Of all the scary economic forecasts we’ve heard recently, perhaps the most chilling is the idea that we’re nine months behind America on the credit crunch. What would it mean for us? And what political effect might it have?
In tomorrow’s magazine, George Bridges, former campaigns director for Cameron, does for us what politicians do for themselves at election time. He has asked Experian, the credit rating agency, to trawl its vast database and list sub-prime penetration by constituency. Of the 200 worst affected seats, all but 14 are held by Labour. It is, as George puts it, "a punch in the financial solar plexus for those Brown has purported to champion."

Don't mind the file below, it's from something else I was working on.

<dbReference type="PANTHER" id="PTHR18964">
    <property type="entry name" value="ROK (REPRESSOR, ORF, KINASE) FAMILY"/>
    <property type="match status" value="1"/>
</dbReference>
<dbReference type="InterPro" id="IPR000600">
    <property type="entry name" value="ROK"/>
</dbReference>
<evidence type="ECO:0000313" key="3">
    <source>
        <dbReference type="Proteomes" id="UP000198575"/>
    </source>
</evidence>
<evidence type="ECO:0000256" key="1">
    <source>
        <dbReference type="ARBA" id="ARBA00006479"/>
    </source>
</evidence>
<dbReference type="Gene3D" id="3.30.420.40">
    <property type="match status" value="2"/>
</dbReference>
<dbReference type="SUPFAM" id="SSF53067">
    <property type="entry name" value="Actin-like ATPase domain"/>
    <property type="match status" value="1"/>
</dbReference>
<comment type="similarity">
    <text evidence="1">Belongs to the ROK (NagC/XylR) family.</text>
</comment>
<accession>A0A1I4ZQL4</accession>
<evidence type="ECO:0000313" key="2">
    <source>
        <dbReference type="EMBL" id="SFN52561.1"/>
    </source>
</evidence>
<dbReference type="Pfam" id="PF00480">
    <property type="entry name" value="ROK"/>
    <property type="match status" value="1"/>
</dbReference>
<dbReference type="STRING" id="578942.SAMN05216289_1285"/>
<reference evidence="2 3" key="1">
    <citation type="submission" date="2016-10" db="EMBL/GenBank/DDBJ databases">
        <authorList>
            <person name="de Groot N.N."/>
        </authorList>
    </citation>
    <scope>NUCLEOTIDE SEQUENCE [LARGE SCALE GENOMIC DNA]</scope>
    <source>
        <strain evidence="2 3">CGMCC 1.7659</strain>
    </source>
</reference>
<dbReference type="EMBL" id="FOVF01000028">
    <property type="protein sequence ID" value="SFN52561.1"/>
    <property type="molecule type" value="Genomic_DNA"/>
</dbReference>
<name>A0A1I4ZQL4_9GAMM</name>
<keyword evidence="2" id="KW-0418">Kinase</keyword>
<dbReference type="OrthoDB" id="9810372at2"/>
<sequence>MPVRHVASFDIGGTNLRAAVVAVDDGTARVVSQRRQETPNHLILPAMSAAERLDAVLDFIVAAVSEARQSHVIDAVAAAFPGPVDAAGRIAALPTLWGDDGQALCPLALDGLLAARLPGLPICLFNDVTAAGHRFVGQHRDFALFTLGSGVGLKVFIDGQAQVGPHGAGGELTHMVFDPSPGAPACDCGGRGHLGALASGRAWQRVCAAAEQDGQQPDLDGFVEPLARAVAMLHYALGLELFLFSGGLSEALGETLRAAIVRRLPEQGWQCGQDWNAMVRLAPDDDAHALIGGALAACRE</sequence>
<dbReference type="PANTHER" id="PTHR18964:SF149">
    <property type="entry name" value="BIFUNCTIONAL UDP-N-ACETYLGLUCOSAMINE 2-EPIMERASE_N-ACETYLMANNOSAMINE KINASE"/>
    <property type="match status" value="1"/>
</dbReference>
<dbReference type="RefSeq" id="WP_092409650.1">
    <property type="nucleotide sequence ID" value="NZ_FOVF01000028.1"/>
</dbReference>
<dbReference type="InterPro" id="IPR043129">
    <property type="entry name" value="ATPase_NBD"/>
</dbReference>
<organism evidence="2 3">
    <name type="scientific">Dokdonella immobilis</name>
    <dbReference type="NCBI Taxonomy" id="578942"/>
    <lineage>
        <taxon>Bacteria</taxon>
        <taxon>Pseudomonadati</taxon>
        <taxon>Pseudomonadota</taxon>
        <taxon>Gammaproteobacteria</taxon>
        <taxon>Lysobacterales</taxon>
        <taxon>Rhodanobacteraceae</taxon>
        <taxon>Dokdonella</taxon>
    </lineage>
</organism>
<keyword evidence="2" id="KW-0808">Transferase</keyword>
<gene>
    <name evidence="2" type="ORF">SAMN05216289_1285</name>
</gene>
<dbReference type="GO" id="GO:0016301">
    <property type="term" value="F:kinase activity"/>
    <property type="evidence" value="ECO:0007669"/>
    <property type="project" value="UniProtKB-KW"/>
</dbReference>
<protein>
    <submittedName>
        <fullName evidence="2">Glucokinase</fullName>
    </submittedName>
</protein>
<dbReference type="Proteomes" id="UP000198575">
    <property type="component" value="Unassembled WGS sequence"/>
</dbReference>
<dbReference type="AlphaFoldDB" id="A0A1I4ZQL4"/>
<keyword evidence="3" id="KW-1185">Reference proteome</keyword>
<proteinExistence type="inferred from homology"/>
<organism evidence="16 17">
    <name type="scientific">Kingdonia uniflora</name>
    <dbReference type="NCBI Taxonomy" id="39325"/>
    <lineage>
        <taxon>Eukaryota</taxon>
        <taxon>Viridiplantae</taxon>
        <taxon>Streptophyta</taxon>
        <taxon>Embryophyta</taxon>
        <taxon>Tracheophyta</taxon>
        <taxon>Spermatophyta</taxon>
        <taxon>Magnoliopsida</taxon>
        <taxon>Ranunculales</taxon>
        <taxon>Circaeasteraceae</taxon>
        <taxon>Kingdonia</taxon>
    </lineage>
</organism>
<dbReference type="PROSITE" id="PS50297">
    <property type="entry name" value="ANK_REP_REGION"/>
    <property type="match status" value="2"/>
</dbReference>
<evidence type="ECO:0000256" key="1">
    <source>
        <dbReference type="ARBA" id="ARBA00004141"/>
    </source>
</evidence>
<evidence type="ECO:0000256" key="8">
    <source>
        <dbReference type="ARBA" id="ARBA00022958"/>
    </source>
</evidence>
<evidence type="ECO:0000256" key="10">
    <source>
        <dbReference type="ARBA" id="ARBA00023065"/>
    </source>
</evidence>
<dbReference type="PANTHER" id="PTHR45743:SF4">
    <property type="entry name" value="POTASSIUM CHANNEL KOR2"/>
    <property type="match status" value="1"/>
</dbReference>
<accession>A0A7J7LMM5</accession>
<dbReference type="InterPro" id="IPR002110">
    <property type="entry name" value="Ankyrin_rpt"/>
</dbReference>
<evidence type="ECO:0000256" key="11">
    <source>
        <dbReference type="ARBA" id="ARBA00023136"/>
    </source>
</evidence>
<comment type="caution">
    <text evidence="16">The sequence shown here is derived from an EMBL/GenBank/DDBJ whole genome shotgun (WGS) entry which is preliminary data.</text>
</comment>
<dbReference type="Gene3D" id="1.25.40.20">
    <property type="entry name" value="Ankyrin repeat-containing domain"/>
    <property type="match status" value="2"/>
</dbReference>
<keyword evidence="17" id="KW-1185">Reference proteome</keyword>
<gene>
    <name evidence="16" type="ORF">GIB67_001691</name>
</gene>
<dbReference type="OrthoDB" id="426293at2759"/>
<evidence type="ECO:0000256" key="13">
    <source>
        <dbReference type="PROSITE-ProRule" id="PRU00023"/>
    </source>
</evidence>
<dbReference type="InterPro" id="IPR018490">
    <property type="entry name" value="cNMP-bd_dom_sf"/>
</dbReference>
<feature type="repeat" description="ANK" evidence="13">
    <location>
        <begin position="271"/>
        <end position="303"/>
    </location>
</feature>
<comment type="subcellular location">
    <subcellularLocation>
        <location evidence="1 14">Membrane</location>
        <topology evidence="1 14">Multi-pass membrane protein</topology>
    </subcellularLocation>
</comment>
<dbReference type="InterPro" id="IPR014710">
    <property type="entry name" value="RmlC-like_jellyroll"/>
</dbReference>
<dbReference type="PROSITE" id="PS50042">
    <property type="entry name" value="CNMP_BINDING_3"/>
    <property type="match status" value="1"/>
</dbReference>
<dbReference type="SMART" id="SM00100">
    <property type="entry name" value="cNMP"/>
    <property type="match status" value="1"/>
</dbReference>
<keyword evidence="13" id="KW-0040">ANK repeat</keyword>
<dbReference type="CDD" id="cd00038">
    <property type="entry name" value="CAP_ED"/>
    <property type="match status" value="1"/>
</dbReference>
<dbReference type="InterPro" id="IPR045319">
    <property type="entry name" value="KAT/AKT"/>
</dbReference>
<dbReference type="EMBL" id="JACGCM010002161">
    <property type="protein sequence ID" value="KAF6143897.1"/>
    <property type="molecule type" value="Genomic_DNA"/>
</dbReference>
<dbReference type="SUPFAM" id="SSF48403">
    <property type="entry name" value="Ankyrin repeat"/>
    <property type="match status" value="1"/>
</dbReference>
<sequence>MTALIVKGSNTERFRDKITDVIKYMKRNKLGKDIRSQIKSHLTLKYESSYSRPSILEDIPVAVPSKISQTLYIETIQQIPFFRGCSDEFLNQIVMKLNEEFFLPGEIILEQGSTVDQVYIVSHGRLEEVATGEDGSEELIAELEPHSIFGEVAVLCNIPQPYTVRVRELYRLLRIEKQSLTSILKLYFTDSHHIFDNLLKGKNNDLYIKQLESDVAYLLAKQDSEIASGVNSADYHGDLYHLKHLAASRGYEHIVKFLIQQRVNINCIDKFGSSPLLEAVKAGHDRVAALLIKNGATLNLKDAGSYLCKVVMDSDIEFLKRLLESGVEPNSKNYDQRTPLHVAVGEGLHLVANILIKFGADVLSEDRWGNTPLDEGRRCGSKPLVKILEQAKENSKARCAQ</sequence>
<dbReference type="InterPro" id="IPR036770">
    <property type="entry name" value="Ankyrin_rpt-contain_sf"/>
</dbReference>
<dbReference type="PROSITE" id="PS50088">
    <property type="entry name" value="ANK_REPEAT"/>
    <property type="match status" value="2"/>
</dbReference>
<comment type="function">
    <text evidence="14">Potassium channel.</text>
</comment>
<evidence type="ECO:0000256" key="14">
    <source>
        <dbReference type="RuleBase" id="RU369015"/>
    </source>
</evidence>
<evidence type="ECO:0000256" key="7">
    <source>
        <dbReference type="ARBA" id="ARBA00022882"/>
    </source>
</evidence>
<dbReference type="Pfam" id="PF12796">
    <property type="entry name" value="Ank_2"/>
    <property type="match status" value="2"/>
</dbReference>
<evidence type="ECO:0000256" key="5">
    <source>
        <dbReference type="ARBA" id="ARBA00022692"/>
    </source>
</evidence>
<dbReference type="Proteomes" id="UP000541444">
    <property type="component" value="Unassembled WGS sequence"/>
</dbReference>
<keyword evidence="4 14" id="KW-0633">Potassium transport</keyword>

We’re doing a first on Coffee House today, two pdf files (the first is here , and the second here ) showing some of the research used to produce the cover. This is not a list of actual debtors, no such list exists. But Experian’s business is identifying over-extended debtors and details how many households are in its sub-prime risk category. If you want to know where the unexploded sub-prime bombs are planted in Britain, this is the list you need. Given that Brown’s debt years have left us at the mercy of the credit crunch, he can do little more than hope they don’t detonate.